Why Lighting is important…

For the most part of the history of mankind, from the origins of man up to the 18. Century, there were basically two sources of light available. The older one of these two is daylight, the medium by which we see and to whose properties the eye has adapted over millions of years. A considerable time elapsed before the stone age, with its development of cultural techniques and tools, added the flame as a second, artificial light source. From this time on lighting conditions remained the same for a considerable time. Lighting was limited to daylight and flame and it was for this very reason that man has continued to perfect the application of these two light sources for tens of thousands of years.

It is important that any lighting system is fit for purpose: It should provide a quality and quantity of light that is appropriate for the environment in which it is being used; enable tasks to be performed efficiently and effectively; be perceived as comfortable and give people a high level of satisfaction. The aim is to achieve this whilst providing a good balance of cost and energy consumption through good design and optimum selection of products.

Lighting accounts for between 5 and 15% of residential energy use and up to 30% of commercial building energy use, and continues to increase. In certain business types, for example the retail sector, lighting can account for up to 80% of energy use. This is due to long operating hours and the need to “keep things bright” and stand out from the competition.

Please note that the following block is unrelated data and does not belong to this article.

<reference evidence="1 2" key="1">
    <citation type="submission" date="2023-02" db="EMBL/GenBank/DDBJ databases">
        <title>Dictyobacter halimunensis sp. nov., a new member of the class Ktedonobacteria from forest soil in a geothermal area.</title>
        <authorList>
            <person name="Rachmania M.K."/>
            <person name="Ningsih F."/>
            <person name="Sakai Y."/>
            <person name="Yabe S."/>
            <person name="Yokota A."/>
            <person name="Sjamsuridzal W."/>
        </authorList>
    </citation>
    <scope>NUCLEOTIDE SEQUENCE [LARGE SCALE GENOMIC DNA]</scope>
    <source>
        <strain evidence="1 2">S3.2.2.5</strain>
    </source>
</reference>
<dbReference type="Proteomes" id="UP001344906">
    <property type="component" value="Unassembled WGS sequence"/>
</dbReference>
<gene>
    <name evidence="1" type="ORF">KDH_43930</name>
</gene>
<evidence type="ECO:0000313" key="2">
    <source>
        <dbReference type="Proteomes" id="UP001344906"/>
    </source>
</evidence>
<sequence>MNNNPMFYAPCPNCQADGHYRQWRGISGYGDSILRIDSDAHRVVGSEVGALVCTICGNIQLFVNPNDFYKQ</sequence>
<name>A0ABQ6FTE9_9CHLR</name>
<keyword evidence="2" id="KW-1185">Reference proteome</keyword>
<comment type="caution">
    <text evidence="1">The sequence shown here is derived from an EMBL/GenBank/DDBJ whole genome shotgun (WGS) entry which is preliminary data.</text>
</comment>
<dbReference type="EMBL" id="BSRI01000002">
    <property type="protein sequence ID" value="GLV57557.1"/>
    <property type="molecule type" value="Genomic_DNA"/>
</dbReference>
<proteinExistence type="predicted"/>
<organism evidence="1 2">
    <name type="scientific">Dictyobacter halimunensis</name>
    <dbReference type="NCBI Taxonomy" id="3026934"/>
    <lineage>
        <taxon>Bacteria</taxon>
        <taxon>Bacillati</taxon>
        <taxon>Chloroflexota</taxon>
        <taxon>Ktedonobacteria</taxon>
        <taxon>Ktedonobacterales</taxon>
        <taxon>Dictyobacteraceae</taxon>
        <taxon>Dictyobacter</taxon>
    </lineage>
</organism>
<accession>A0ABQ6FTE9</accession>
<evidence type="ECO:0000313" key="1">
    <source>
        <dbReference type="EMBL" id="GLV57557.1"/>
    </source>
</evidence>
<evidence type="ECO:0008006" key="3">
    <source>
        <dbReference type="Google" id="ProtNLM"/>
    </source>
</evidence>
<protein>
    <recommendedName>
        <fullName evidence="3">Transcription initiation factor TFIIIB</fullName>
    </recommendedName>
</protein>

Therefore, in this context, greater sustainability can be achieved by making a conscious decision to reduce the amount of electricity used through appropriate lighting design (including the use of natural light and design techniques to reduce the amount of artificial lighting needed) and by selecting energy efficient luminaires and effective control systems.

What is the purpose of electric lighting? • To extend the useful hours in the day • To assist the performance of a visual task • To display or reveal something • To control how something appears • To attract attention

In short, Lighting Design results in the right light at the right place at the right cost. Lighting Design involves following steps: 1) Identifying the right level of lighting appropriate for a particular application. 2) Identifying the correct Lamps and luminaries which will provide the lighting levels for the Application. 3) The Appropriate layout of Luminaries for the design. 4) How to procure the Lamps and Luminaries.